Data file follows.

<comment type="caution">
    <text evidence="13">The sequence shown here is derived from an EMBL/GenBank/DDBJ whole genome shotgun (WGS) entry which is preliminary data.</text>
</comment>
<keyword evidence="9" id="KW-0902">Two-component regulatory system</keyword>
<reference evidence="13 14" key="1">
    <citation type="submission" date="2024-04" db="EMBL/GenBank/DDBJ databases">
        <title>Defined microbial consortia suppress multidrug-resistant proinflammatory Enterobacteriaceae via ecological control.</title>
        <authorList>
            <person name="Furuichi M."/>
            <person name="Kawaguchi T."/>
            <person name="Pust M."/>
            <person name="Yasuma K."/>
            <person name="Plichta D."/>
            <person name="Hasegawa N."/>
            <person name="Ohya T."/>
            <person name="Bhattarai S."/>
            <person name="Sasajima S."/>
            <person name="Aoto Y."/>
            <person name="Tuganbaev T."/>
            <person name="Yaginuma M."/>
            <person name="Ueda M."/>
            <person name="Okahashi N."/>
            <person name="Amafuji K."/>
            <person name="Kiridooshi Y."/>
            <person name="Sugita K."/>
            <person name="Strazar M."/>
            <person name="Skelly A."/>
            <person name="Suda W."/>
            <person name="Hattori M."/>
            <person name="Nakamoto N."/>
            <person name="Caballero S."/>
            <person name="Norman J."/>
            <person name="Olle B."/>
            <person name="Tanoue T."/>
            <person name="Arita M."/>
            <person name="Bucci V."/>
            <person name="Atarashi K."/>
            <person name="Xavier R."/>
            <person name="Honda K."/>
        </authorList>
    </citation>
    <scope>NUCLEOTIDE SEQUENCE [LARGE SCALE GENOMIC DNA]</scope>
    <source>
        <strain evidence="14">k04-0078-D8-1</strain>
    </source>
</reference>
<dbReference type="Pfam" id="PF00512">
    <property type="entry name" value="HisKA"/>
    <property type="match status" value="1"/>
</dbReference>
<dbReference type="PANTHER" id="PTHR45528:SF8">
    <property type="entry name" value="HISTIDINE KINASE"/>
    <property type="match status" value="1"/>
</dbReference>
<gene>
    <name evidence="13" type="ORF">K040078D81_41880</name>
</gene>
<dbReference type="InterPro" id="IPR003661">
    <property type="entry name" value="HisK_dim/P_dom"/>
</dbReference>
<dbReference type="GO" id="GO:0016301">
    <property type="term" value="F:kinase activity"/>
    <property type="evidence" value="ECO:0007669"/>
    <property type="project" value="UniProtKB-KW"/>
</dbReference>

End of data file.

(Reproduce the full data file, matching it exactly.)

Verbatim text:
<comment type="caution">
    <text evidence="13">The sequence shown here is derived from an EMBL/GenBank/DDBJ whole genome shotgun (WGS) entry which is preliminary data.</text>
</comment>
<keyword evidence="9" id="KW-0902">Two-component regulatory system</keyword>
<reference evidence="13 14" key="1">
    <citation type="submission" date="2024-04" db="EMBL/GenBank/DDBJ databases">
        <title>Defined microbial consortia suppress multidrug-resistant proinflammatory Enterobacteriaceae via ecological control.</title>
        <authorList>
            <person name="Furuichi M."/>
            <person name="Kawaguchi T."/>
            <person name="Pust M."/>
            <person name="Yasuma K."/>
            <person name="Plichta D."/>
            <person name="Hasegawa N."/>
            <person name="Ohya T."/>
            <person name="Bhattarai S."/>
            <person name="Sasajima S."/>
            <person name="Aoto Y."/>
            <person name="Tuganbaev T."/>
            <person name="Yaginuma M."/>
            <person name="Ueda M."/>
            <person name="Okahashi N."/>
            <person name="Amafuji K."/>
            <person name="Kiridooshi Y."/>
            <person name="Sugita K."/>
            <person name="Strazar M."/>
            <person name="Skelly A."/>
            <person name="Suda W."/>
            <person name="Hattori M."/>
            <person name="Nakamoto N."/>
            <person name="Caballero S."/>
            <person name="Norman J."/>
            <person name="Olle B."/>
            <person name="Tanoue T."/>
            <person name="Arita M."/>
            <person name="Bucci V."/>
            <person name="Atarashi K."/>
            <person name="Xavier R."/>
            <person name="Honda K."/>
        </authorList>
    </citation>
    <scope>NUCLEOTIDE SEQUENCE [LARGE SCALE GENOMIC DNA]</scope>
    <source>
        <strain evidence="14">k04-0078-D8-1</strain>
    </source>
</reference>
<dbReference type="Pfam" id="PF00512">
    <property type="entry name" value="HisKA"/>
    <property type="match status" value="1"/>
</dbReference>
<dbReference type="PANTHER" id="PTHR45528:SF8">
    <property type="entry name" value="HISTIDINE KINASE"/>
    <property type="match status" value="1"/>
</dbReference>
<gene>
    <name evidence="13" type="ORF">K040078D81_41880</name>
</gene>
<dbReference type="InterPro" id="IPR003661">
    <property type="entry name" value="HisK_dim/P_dom"/>
</dbReference>
<dbReference type="GO" id="GO:0016301">
    <property type="term" value="F:kinase activity"/>
    <property type="evidence" value="ECO:0007669"/>
    <property type="project" value="UniProtKB-KW"/>
</dbReference>